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This week we had a chat with our guitar amp technician Jim Leggett.  Be sure to check out our interview from a few weeks ago, featuring Rick McMurray, the drummer for Ash.


Q: What made you decide to get involved in amplifier repair?

I have always had a passion for the warm sound that valve amplifiers produce. Being a keen guitarist and having a background in electronics ignited my interest in repairing and restoring vintage amplifiers.

Q: How did you learn your trade, did you have to go to university?

I trained as a radio & electronics engineer with PYE, part of the Philips group, in the 1970’s. Valves were still in common use in radio transmitters and the principles of valve theory were still being taught at the college in Glasgow where I studied.

Q: Did you have guitar lessons as a child?

My mother bought me an acoustic guitar when I was nine years old from a very famous music shop in Glasgow called Cuthbertsons.  I attended lessons given by their young guitar salesman, a fellow called Hugh Burns. Hugh went on to become a successful session musician playing the lead guitar on Gerry Rafferty’s Baker Street and laterly as the musical director for George Michael.

Q: What is your favourite brand of amp and why?

I have many favourites. I own a Marshall valvestate which uses a valve “front end” which delivers a real mellow sound.  VOX amplifiers are a particular favourite and have a wonderful heritage. However, my favourite amplifier is not a valve amp, it is the Roland Micro Cube. This great little amp delivers a range of bright and punchy sounds and can run on its own internal batteries, this means I can take my guitar outdoors and enjoy playing in the sunshine.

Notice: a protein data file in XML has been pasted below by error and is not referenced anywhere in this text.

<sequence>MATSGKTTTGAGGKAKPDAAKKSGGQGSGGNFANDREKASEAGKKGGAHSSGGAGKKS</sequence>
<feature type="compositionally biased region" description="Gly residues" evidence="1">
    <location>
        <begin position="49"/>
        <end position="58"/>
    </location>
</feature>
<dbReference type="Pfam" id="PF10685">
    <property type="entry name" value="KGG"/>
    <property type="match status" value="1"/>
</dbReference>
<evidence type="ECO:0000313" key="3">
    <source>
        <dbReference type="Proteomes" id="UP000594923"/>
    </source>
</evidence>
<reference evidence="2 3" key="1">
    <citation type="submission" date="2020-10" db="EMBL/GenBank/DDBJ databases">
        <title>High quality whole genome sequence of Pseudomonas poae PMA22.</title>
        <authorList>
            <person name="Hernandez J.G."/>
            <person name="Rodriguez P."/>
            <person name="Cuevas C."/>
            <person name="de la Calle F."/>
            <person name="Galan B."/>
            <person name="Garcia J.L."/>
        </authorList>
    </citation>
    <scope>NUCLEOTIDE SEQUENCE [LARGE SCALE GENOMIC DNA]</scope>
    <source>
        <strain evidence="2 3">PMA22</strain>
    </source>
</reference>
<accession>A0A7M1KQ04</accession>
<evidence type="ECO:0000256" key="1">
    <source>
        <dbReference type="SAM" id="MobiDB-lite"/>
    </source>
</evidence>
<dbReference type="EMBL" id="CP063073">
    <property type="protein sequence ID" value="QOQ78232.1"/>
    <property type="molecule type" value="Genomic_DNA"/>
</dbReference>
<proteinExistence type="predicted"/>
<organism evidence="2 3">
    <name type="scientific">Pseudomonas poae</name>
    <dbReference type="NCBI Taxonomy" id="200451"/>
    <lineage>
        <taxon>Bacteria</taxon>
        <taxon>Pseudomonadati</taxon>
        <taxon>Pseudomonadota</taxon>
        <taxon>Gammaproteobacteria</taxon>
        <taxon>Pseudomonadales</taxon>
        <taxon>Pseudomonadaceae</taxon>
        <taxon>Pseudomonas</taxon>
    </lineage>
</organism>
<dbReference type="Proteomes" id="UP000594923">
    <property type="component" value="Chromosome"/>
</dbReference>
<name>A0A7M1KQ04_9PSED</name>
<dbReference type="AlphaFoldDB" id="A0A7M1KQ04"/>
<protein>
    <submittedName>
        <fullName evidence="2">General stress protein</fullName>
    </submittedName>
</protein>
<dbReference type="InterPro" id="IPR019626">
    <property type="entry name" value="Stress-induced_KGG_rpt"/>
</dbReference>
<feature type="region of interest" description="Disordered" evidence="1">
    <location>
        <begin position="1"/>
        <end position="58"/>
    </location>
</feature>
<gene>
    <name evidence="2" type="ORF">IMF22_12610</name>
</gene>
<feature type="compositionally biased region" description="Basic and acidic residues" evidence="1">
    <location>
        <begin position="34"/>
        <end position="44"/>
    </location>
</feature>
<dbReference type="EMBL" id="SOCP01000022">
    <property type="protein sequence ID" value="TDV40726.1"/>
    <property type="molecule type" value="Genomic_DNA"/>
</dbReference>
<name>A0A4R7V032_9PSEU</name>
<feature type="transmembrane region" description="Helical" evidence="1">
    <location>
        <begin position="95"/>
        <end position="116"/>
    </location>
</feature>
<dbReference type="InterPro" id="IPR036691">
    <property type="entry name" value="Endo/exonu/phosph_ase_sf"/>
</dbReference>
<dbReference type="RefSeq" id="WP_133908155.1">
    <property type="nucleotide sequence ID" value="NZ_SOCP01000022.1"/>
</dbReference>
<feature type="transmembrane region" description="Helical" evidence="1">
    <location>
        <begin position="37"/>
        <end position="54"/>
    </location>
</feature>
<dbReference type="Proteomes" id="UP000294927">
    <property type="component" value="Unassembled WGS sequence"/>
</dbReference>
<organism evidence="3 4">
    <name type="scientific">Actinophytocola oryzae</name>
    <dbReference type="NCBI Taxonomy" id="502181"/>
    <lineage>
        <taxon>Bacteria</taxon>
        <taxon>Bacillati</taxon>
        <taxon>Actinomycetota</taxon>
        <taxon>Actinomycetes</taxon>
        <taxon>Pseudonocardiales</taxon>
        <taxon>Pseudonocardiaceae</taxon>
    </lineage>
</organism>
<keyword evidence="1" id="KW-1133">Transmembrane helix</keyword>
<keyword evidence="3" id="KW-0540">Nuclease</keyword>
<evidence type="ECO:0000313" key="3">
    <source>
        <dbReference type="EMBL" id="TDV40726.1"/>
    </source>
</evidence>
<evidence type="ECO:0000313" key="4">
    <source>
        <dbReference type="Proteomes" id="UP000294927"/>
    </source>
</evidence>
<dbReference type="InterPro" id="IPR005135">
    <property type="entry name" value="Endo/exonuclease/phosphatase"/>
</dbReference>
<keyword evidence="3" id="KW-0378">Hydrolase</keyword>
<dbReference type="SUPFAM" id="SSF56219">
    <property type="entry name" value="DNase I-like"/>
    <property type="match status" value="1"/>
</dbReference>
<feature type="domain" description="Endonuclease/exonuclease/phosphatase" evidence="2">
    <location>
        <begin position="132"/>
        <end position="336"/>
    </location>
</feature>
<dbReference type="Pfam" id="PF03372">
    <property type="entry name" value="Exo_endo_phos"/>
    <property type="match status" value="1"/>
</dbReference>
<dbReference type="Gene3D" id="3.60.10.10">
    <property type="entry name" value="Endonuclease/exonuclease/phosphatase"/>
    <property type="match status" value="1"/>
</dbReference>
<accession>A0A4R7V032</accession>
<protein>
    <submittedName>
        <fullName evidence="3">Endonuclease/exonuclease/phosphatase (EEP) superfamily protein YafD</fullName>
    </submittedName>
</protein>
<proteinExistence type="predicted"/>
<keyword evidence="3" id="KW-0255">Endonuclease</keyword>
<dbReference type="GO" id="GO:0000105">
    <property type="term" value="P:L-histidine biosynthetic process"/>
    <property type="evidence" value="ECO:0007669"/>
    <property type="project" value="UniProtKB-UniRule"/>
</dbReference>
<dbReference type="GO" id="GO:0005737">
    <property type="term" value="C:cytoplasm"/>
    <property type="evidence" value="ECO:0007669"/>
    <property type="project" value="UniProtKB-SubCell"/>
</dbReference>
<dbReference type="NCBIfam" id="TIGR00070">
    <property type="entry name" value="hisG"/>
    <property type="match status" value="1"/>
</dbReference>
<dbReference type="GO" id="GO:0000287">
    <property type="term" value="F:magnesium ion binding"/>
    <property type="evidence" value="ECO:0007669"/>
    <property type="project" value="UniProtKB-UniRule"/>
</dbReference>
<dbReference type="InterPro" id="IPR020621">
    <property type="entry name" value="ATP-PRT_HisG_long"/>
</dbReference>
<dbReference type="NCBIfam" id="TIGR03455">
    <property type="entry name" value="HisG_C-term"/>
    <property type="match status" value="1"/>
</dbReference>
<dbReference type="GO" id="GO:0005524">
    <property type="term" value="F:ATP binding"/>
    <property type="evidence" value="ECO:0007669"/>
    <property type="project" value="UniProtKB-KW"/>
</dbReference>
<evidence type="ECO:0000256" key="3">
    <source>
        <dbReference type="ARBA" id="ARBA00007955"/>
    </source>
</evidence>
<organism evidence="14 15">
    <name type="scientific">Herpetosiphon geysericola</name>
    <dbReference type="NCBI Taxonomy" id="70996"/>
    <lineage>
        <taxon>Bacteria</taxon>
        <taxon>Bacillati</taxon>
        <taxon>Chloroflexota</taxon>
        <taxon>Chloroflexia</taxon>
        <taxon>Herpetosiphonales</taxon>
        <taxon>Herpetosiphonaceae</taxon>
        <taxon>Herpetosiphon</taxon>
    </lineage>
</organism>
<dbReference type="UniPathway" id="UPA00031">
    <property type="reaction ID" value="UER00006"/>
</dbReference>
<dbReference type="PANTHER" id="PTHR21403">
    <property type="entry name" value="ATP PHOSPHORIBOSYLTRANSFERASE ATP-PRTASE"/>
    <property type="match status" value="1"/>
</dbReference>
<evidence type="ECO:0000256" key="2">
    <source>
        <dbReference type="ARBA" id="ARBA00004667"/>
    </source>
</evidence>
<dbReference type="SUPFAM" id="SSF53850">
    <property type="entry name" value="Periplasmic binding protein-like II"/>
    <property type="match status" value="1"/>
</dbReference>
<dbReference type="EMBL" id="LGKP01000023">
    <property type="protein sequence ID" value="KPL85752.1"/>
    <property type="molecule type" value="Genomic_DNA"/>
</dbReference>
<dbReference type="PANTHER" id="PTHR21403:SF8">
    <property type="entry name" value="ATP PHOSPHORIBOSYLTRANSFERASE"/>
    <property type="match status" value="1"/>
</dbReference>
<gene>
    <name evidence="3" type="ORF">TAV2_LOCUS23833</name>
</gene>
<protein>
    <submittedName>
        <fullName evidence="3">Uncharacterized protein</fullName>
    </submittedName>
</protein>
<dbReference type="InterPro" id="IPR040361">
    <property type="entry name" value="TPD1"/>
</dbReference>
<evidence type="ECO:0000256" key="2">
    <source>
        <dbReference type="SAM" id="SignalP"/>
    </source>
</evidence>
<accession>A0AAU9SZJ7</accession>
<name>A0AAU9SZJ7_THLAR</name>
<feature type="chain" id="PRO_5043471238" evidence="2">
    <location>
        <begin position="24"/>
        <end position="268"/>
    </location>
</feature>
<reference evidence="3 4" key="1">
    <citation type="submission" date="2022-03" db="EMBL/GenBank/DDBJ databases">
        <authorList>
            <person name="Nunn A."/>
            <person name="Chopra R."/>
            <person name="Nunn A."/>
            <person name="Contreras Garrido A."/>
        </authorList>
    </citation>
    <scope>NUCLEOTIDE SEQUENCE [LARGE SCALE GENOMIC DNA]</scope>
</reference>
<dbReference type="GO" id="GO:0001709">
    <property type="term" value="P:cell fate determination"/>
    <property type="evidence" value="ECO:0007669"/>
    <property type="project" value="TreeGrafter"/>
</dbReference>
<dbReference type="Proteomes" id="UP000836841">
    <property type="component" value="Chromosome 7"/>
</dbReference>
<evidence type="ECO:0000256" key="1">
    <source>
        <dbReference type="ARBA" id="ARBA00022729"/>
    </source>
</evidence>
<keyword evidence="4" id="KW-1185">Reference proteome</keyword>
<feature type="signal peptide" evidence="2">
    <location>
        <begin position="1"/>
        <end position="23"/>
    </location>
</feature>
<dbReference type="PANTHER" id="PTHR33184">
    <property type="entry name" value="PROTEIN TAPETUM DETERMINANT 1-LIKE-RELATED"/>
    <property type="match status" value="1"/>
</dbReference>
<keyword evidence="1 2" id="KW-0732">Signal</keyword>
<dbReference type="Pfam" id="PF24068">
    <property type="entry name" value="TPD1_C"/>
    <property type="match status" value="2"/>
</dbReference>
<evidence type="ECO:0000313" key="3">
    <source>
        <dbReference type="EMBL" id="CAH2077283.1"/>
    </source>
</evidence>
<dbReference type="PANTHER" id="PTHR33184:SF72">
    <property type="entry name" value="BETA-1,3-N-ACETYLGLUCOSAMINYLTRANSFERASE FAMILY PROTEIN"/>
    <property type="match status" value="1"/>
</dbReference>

Q: Do you prefer building amps or repairing them?

I’ve never really got into the design and development of amplifiers. I much prefer repairing and refurbishing old amplifiers. It’s good to be able to give them a second lease of life.

Q: What is your main goal in your business?

Repairing amplifiers is a very small part of my overall business activity.  Today mainstream amplifiers are mostly manufactured in India or China and once they are out of warranty can be uneconomical to repair.  It is really only worth repairing high end valve and solid state equipment.  My aim now is to buy and restore old valve amps and resell them.

Q: What do you think is the very best electric guitar money can buy?

I own Fender and Ibanez and would like to own a PRS. These are wonderful guitars but I have become really impressed with the new range of Epiphone guitars.  They have excellent build quality and on board electronics plus they share the Gibson heritage but at a fraction of the cost.

Q: What do you think is the very best acoustic guitar?

I think both the Martin & Taylor range of acoustics have a wonderful sound and I love the beauty of the Gibson Hummingbird.  Once again my favourite is the Epiphone range of jumbo acoustic guitars. These guitars come equipped with their E-Sonic advanced transducer pick up arrangement. In my opinion this is a very impressive and well thought out electronics package. Add this to their excellent build quality and you have a fantastic guitar.

Q: Do you have any amp maintenance tips for beginners?

My main maintenance advice to anyone with a guitar amplifier is to take care when plugging and unplugging the jack. By far the most common fault on the amplifiers I see is dry solder joints on the pcb connections of the input jack sockets. Taking a gentler approach will help reliability and prolong the life of the amp.


Jim is available for guitar amp repairs, and can be reached by phone at 07836 503292 or check out his website. Watch this space for more interviews and tips from our friends in the industry!